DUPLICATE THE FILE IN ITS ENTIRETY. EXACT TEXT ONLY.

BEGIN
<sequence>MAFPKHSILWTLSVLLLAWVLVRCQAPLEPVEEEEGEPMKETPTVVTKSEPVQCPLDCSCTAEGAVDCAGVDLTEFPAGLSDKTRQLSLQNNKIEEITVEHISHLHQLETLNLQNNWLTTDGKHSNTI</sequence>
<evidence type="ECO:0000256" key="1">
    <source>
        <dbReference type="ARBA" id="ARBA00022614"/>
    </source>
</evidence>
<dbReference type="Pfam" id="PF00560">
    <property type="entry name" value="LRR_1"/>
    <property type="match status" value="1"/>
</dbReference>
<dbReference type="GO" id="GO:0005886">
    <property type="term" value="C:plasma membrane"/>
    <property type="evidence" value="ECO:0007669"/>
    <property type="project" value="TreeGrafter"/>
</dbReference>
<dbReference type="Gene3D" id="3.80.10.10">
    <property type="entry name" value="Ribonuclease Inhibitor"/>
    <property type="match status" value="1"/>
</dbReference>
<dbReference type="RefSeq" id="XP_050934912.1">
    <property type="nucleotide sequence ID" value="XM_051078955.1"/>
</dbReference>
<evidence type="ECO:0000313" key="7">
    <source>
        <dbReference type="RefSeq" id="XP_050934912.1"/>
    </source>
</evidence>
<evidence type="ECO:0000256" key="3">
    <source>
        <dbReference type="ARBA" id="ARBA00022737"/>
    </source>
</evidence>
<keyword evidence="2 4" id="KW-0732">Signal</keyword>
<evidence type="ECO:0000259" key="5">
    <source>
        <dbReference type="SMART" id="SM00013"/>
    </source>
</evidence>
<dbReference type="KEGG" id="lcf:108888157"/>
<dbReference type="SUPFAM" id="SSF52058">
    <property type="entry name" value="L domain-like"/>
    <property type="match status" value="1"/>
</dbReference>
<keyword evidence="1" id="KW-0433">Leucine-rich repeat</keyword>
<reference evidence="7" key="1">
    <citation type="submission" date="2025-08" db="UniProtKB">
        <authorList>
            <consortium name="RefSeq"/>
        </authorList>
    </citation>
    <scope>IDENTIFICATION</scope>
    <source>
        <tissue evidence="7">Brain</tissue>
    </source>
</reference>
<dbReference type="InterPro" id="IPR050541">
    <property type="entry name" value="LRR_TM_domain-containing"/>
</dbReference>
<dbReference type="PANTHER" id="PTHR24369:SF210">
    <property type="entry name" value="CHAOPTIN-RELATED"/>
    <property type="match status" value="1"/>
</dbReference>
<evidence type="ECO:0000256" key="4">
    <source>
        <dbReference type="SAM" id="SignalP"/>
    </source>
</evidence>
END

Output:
<sequence>MAFPKHSILWTLSVLLLAWVLVRCQAPLEPVEEEEGEPMKETPTVVTKSEPVQCPLDCSCTAEGAVDCAGVDLTEFPAGLSDKTRQLSLQNNKIEEITVEHISHLHQLETLNLQNNWLTTDGKHSNTI</sequence>
<evidence type="ECO:0000256" key="1">
    <source>
        <dbReference type="ARBA" id="ARBA00022614"/>
    </source>
</evidence>
<dbReference type="Pfam" id="PF00560">
    <property type="entry name" value="LRR_1"/>
    <property type="match status" value="1"/>
</dbReference>
<dbReference type="GO" id="GO:0005886">
    <property type="term" value="C:plasma membrane"/>
    <property type="evidence" value="ECO:0007669"/>
    <property type="project" value="TreeGrafter"/>
</dbReference>
<dbReference type="Gene3D" id="3.80.10.10">
    <property type="entry name" value="Ribonuclease Inhibitor"/>
    <property type="match status" value="1"/>
</dbReference>
<dbReference type="RefSeq" id="XP_050934912.1">
    <property type="nucleotide sequence ID" value="XM_051078955.1"/>
</dbReference>
<evidence type="ECO:0000313" key="7">
    <source>
        <dbReference type="RefSeq" id="XP_050934912.1"/>
    </source>
</evidence>
<evidence type="ECO:0000256" key="3">
    <source>
        <dbReference type="ARBA" id="ARBA00022737"/>
    </source>
</evidence>
<keyword evidence="2 4" id="KW-0732">Signal</keyword>
<evidence type="ECO:0000259" key="5">
    <source>
        <dbReference type="SMART" id="SM00013"/>
    </source>
</evidence>
<dbReference type="KEGG" id="lcf:108888157"/>
<dbReference type="SUPFAM" id="SSF52058">
    <property type="entry name" value="L domain-like"/>
    <property type="match status" value="1"/>
</dbReference>
<keyword evidence="1" id="KW-0433">Leucine-rich repeat</keyword>
<reference evidence="7" key="1">
    <citation type="submission" date="2025-08" db="UniProtKB">
        <authorList>
            <consortium name="RefSeq"/>
        </authorList>
    </citation>
    <scope>IDENTIFICATION</scope>
    <source>
        <tissue evidence="7">Brain</tissue>
    </source>
</reference>
<dbReference type="InterPro" id="IPR050541">
    <property type="entry name" value="LRR_TM_domain-containing"/>
</dbReference>
<dbReference type="PANTHER" id="PTHR24369:SF210">
    <property type="entry name" value="CHAOPTIN-RELATED"/>
    <property type="match status" value="1"/>
</dbReference>
<evidence type="ECO:0000256" key="4">
    <source>
        <dbReference type="SAM" id="SignalP"/>
    </source>
</evidence>